endbegin's picture
Submitted by endbegin on

I really don't miss anything. In fact I have to use a Windows laptop for work, and I wish I didn't have to. As far as I am concerned, you are preaching to the choir.

melinko2003's picture

I miss windows games that use almost 100% of the resources on my machine. LOL. Nah i think i just miss going to the store on release day and getting my reserved Copy of what ever and sitting down for a frag fest. I know its unreasonable to expect it from Linux but its just something that windows does for me. What linux does for me is it gives abit more cool playability down the line for those games if/when they are supported.. So what do i do?

I dual boot and just keep a base WinXp image in case i need to reload Xp. Have Fedora installed with a self-compiled Kernel with accouple experimental kernels (patched with Bloat + patch w/o Bloat) and a bloat kernel.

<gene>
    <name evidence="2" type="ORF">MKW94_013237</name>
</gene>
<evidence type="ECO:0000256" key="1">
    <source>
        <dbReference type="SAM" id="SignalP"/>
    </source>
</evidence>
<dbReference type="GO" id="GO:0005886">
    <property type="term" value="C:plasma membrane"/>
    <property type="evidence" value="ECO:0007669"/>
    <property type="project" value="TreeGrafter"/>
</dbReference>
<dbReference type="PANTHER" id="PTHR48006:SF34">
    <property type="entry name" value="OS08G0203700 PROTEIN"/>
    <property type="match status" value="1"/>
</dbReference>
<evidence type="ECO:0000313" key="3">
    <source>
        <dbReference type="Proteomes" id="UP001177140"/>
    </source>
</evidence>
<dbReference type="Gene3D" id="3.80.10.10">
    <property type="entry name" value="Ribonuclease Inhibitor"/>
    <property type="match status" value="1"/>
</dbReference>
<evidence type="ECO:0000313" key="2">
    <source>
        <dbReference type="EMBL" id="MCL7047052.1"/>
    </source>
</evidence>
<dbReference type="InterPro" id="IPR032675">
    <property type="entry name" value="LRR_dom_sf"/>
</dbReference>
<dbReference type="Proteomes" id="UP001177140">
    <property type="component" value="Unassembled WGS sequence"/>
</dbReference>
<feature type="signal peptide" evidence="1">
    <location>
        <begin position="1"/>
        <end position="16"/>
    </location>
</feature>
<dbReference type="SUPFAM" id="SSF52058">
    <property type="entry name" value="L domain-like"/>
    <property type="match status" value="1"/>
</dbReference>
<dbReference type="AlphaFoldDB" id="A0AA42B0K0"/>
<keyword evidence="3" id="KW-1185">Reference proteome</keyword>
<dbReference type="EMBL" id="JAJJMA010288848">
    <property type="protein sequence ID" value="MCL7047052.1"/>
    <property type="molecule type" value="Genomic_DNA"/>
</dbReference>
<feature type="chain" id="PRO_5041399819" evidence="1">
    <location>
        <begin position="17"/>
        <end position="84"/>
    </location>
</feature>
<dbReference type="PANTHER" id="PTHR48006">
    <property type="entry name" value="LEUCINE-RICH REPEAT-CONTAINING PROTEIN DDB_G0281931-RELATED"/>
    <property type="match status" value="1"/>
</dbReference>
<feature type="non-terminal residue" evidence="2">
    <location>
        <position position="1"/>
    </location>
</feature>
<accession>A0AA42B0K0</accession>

Typically I dont use Linux for my work from home PC either. I hate to say it but Microsoft is still very unfriendly esp. when my company's programmers create very difficult properitary software, and Nortel VPN's. Plus with strict policies as to what you can and cannot load "Non-Production" software has been requested to stay at a minimum.

People recommend using Wine or VM's .. While the idea is novel i find that the speed is a noticable problem with VM's and Wine doesn't support 70%+ the "Extra" structures my company creates.

Ask them to create open packages? Ha, Simply put not enough people in the company use linux for them to bother allocating the resources.

So yes, the problem is resolved by dual booting.

Though what does linux offer as a leg up? Alot actually... mainly alot of arm related distro's and App's. Im one of those people who owns a N800 and really enjoys working with it. Im also one of those people who likes to tinker with Solid state solutions such as SAS/CF/SD to see what kinds of projects can be made and whats really viable vs a waste.